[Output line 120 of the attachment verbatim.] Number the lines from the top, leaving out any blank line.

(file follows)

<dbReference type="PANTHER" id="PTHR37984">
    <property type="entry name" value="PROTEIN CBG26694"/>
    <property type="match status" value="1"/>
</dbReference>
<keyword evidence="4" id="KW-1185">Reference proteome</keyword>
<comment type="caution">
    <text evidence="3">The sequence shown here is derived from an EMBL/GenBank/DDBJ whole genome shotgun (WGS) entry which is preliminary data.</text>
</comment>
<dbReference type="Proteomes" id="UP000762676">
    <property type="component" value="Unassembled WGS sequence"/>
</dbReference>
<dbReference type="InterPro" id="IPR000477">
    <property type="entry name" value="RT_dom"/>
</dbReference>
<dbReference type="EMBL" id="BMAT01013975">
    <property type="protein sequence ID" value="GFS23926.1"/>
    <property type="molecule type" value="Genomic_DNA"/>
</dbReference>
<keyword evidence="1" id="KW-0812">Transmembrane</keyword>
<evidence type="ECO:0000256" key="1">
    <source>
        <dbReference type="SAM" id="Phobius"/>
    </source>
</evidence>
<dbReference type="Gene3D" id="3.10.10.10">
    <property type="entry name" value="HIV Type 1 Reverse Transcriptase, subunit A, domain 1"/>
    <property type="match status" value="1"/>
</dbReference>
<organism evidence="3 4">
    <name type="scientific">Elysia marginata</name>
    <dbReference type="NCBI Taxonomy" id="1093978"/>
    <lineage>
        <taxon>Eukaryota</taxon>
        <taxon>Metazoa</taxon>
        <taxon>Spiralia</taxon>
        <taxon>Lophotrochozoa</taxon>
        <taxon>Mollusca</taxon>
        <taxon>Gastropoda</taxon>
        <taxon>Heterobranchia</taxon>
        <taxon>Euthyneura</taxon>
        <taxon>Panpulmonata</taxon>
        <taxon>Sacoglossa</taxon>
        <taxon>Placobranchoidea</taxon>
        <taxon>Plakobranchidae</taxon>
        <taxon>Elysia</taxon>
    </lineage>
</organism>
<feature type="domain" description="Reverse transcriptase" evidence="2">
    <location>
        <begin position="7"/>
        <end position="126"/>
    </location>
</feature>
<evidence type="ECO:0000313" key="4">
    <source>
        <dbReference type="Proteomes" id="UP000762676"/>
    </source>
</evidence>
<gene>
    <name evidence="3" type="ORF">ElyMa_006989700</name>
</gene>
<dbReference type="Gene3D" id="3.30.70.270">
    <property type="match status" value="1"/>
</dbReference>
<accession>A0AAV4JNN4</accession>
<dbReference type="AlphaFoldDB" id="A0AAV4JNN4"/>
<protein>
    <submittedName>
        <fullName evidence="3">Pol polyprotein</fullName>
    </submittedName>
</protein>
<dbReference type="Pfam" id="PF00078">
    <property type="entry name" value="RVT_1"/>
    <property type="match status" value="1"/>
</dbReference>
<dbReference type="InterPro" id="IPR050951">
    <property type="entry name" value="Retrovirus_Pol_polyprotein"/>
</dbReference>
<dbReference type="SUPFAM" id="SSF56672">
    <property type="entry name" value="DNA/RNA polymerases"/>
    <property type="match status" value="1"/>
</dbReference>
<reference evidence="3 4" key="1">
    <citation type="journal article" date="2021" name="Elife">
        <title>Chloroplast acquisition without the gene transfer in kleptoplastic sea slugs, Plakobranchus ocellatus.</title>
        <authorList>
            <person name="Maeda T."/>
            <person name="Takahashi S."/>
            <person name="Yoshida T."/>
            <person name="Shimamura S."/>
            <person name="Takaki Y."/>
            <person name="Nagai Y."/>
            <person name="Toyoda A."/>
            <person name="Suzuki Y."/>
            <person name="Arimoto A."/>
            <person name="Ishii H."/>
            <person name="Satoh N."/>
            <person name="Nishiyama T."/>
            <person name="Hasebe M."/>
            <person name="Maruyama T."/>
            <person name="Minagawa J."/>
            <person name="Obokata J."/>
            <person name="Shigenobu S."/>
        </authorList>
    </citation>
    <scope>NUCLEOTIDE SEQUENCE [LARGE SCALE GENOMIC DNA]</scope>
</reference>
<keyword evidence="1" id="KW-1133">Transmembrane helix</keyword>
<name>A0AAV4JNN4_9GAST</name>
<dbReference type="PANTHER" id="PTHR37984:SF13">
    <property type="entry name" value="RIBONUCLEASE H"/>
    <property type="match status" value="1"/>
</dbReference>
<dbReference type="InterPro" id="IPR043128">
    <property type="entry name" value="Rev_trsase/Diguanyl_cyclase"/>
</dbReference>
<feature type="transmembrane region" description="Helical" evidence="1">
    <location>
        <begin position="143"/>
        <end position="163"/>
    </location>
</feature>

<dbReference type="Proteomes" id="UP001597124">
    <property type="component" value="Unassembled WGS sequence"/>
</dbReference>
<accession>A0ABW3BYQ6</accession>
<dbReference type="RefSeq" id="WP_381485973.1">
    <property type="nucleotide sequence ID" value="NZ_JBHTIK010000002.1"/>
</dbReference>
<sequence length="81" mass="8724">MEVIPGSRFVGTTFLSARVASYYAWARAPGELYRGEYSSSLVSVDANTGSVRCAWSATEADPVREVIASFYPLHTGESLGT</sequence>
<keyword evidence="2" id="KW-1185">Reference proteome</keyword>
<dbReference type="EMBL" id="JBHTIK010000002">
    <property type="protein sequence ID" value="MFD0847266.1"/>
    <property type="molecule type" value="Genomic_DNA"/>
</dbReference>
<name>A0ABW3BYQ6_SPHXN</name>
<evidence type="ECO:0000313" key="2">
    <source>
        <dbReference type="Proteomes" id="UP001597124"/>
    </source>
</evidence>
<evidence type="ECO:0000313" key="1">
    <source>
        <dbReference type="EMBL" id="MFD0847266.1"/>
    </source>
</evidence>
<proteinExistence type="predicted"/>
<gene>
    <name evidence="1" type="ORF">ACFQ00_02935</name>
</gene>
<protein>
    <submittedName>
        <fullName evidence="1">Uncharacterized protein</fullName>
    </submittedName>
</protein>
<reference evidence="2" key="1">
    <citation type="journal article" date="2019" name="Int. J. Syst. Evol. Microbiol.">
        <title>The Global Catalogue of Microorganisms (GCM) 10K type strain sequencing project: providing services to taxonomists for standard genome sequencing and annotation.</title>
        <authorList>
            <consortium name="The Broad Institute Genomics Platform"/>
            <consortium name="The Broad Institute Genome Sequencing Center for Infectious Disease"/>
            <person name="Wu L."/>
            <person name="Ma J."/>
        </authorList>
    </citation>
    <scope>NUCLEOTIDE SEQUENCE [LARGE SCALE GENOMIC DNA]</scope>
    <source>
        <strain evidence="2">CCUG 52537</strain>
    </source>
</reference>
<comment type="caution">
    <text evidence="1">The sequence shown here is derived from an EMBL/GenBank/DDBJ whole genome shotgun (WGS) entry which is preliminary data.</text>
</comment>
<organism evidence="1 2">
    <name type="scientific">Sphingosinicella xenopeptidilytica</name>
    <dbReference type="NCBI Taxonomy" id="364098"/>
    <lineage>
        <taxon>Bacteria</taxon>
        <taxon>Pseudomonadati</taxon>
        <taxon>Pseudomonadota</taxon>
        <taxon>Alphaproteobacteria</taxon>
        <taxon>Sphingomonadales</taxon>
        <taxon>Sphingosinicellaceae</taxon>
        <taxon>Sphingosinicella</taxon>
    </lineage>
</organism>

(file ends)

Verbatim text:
        <end position="163"/>